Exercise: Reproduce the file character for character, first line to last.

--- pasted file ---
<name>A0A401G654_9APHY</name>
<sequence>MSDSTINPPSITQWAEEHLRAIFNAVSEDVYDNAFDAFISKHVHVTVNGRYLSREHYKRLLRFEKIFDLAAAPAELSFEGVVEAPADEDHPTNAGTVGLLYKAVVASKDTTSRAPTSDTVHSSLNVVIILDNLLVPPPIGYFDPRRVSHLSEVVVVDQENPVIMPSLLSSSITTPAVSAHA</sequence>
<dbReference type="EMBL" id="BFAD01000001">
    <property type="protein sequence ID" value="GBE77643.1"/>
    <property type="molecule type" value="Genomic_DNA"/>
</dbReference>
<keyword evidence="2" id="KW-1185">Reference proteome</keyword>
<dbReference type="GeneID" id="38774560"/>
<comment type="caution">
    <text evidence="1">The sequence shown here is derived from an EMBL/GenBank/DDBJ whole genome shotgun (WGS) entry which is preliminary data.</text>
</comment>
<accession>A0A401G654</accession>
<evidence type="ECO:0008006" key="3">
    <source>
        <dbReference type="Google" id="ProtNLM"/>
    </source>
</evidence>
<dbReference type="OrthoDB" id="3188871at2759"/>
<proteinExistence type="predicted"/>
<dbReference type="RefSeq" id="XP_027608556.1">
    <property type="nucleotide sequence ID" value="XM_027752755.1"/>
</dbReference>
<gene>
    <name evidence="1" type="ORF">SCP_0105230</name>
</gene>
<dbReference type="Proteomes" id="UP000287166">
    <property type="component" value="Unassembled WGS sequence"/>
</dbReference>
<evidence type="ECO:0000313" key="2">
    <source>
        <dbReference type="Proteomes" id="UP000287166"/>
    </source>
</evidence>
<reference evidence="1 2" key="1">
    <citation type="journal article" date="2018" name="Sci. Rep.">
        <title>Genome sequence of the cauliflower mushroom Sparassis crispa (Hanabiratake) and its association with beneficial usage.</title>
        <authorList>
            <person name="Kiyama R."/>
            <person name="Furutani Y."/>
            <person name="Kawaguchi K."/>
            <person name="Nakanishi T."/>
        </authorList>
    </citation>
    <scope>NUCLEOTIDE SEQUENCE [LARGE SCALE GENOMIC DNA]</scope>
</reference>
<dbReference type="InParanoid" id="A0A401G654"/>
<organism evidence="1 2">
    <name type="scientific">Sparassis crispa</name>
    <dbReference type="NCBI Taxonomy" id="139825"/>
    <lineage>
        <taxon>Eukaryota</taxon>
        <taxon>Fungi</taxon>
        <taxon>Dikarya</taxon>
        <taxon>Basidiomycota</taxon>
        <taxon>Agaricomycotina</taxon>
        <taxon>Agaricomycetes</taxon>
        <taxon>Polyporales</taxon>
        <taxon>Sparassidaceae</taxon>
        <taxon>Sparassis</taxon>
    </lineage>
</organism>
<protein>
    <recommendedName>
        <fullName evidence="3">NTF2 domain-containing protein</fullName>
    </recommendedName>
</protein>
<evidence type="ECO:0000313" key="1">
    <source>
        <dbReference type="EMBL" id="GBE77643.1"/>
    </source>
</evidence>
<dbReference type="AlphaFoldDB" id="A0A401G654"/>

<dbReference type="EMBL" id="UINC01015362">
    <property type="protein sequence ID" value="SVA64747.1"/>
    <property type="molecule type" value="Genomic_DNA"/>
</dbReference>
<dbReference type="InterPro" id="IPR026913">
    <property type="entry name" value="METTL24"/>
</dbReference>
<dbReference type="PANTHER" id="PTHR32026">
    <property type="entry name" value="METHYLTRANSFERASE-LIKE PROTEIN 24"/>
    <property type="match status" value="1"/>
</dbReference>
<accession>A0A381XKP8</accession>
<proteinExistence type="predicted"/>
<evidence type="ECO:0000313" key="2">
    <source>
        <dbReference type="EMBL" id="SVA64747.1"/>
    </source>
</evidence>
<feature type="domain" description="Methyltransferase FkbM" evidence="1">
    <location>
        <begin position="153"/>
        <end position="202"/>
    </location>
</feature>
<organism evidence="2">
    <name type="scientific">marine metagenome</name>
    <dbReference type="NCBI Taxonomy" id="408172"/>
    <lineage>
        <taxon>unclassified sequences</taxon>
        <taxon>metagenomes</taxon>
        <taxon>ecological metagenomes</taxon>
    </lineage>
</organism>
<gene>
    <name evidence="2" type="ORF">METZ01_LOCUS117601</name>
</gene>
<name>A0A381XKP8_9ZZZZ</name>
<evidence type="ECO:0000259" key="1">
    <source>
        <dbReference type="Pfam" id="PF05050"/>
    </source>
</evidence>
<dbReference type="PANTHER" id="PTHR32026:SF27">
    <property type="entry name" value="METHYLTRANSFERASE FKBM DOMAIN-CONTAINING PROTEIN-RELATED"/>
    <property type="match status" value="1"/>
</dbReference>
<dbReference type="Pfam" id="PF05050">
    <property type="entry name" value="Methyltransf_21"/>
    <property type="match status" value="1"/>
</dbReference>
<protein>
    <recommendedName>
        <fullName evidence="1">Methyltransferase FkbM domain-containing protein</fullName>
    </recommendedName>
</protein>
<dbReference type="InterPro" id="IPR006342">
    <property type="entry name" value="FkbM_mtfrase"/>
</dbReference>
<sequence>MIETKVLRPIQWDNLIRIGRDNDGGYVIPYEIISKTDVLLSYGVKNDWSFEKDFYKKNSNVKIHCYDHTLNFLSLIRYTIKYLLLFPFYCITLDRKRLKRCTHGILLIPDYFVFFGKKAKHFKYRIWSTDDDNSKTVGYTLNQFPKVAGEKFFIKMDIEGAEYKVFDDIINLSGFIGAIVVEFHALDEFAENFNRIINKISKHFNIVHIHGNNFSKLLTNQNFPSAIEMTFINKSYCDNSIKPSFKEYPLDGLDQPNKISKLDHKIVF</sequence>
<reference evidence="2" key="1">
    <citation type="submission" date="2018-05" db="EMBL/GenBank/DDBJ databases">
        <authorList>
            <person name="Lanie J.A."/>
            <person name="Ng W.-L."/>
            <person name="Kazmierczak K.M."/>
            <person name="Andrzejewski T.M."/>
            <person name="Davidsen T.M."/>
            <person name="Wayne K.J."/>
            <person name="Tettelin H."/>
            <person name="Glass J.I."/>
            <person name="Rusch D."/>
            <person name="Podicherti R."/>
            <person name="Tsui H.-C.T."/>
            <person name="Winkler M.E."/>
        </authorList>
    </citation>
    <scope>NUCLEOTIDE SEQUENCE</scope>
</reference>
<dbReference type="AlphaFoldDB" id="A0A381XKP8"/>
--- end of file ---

<name>A0A401G654_9APHY</name>
<sequence>MSDSTINPPSITQWAEEHLRAIFNAVSEDVYDNAFDAFISKHVHVTVNGRYLSREHYKRLLRFEKIFDLAAAPAELSFEGVVEAPADEDHPTNAGTVGLLYKAVVASKDTTSRAPTSDTVHSSLNVVIILDNLLVPPPIGYFDPRRVSHLSEVVVVDQENPVIMPSLLSSSITTPAVSAHA</sequence>
<dbReference type="EMBL" id="BFAD01000001">
    <property type="protein sequence ID" value="GBE77643.1"/>
    <property type="molecule type" value="Genomic_DNA"/>
</dbReference>
<keyword evidence="2" id="KW-1185">Reference proteome</keyword>
<dbReference type="GeneID" id="38774560"/>
<comment type="caution">
    <text evidence="1">The sequence shown here is derived from an EMBL/GenBank/DDBJ whole genome shotgun (WGS) entry which is preliminary data.</text>
</comment>
<accession>A0A401G654</accession>
<evidence type="ECO:0008006" key="3">
    <source>
        <dbReference type="Google" id="ProtNLM"/>
    </source>
</evidence>
<dbReference type="OrthoDB" id="3188871at2759"/>
<proteinExistence type="predicted"/>
<dbReference type="RefSeq" id="XP_027608556.1">
    <property type="nucleotide sequence ID" value="XM_027752755.1"/>
</dbReference>
<gene>
    <name evidence="1" type="ORF">SCP_0105230</name>
</gene>
<dbReference type="Proteomes" id="UP000287166">
    <property type="component" value="Unassembled WGS sequence"/>
</dbReference>
<evidence type="ECO:0000313" key="2">
    <source>
        <dbReference type="Proteomes" id="UP000287166"/>
    </source>
</evidence>
<reference evidence="1 2" key="1">
    <citation type="journal article" date="2018" name="Sci. Rep.">
        <title>Genome sequence of the cauliflower mushroom Sparassis crispa (Hanabiratake) and its association with beneficial usage.</title>
        <authorList>
            <person name="Kiyama R."/>
            <person name="Furutani Y."/>
            <person name="Kawaguchi K."/>
            <person name="Nakanishi T."/>
        </authorList>
    </citation>
    <scope>NUCLEOTIDE SEQUENCE [LARGE SCALE GENOMIC DNA]</scope>
</reference>
<dbReference type="InParanoid" id="A0A401G654"/>
<organism evidence="1 2">
    <name type="scientific">Sparassis crispa</name>
    <dbReference type="NCBI Taxonomy" id="139825"/>
    <lineage>
        <taxon>Eukaryota</taxon>
        <taxon>Fungi</taxon>
        <taxon>Dikarya</taxon>
        <taxon>Basidiomycota</taxon>
        <taxon>Agaricomycotina</taxon>
        <taxon>Agaricomycetes</taxon>
        <taxon>Polyporales</taxon>
        <taxon>Sparassidaceae</taxon>
        <taxon>Sparassis</taxon>
    </lineage>
</organism>
<protein>
    <recommendedName>
        <fullName evidence="3">NTF2 domain-containing protein</fullName>
    </recommendedName>
</protein>
<evidence type="ECO:0000313" key="1">
    <source>
        <dbReference type="EMBL" id="GBE77643.1"/>
    </source>
</evidence>
<dbReference type="AlphaFoldDB" id="A0A401G654"/>

<dbReference type="EMBL" id="UINC01015362">
    <property type="protein sequence ID" value="SVA64747.1"/>
    <property type="molecule type" value="Genomic_DNA"/>
</dbReference>
<dbReference type="InterPro" id="IPR026913">
    <property type="entry name" value="METTL24"/>
</dbReference>
<dbReference type="PANTHER" id="PTHR32026">
    <property type="entry name" value="METHYLTRANSFERASE-LIKE PROTEIN 24"/>
    <property type="match status" value="1"/>
</dbReference>
<accession>A0A381XKP8</accession>
<proteinExistence type="predicted"/>
<evidence type="ECO:0000313" key="2">
    <source>
        <dbReference type="EMBL" id="SVA64747.1"/>
    </source>
</evidence>
<feature type="domain" description="Methyltransferase FkbM" evidence="1">
    <location>
        <begin position="153"/>
        <end position="202"/>
    </location>
</feature>
<organism evidence="2">
    <name type="scientific">marine metagenome</name>
    <dbReference type="NCBI Taxonomy" id="408172"/>
    <lineage>
        <taxon>unclassified sequences</taxon>
        <taxon>metagenomes</taxon>
        <taxon>ecological metagenomes</taxon>
    </lineage>
</organism>
<gene>
    <name evidence="2" type="ORF">METZ01_LOCUS117601</name>
</gene>
<name>A0A381XKP8_9ZZZZ</name>
<evidence type="ECO:0000259" key="1">
    <source>
        <dbReference type="Pfam" id="PF05050"/>
    </source>
</evidence>
<dbReference type="PANTHER" id="PTHR32026:SF27">
    <property type="entry name" value="METHYLTRANSFERASE FKBM DOMAIN-CONTAINING PROTEIN-RELATED"/>
    <property type="match status" value="1"/>
</dbReference>
<dbReference type="Pfam" id="PF05050">
    <property type="entry name" value="Methyltransf_21"/>
    <property type="match status" value="1"/>
</dbReference>
<protein>
    <recommendedName>
        <fullName evidence="1">Methyltransferase FkbM domain-containing protein</fullName>
    </recommendedName>
</protein>
<dbReference type="InterPro" id="IPR006342">
    <property type="entry name" value="FkbM_mtfrase"/>
</dbReference>
<sequence>MIETKVLRPIQWDNLIRIGRDNDGGYVIPYEIISKTDVLLSYGVKNDWSFEKDFYKKNSNVKIHCYDHTLNFLSLIRYTIKYLLLFPFYCITLDRKRLKRCTHGILLIPDYFVFFGKKAKHFKYRIWSTDDDNSKTVGYTLNQFPKVAGEKFFIKMDIEGAEYKVFDDIINLSGFIGAIVVEFHALDEFAENFNRIINKISKHFNIVHIHGNNFSKLLTNQNFPSAIEMTFINKSYCDNSIKPSFKEYPLDGLDQPNKISKLDHKIVF</sequence>
<reference evidence="2" key="1">
    <citation type="submission" date="2018-05" db="EMBL/GenBank/DDBJ databases">
        <authorList>
            <person name="Lanie J.A."/>
            <person name="Ng W.-L."/>
            <person name="Kazmierczak K.M."/>
            <person name="Andrzejewski T.M."/>
            <person name="Davidsen T.M."/>
            <person name="Wayne K.J."/>
            <person name="Tettelin H."/>
            <person name="Glass J.I."/>
            <person name="Rusch D."/>
            <person name="Podicherti R."/>
            <person name="Tsui H.-C.T."/>
            <person name="Winkler M.E."/>
        </authorList>
    </citation>
    <scope>NUCLEOTIDE SEQUENCE</scope>
</reference>
<dbReference type="AlphaFoldDB" id="A0A381XKP8"/>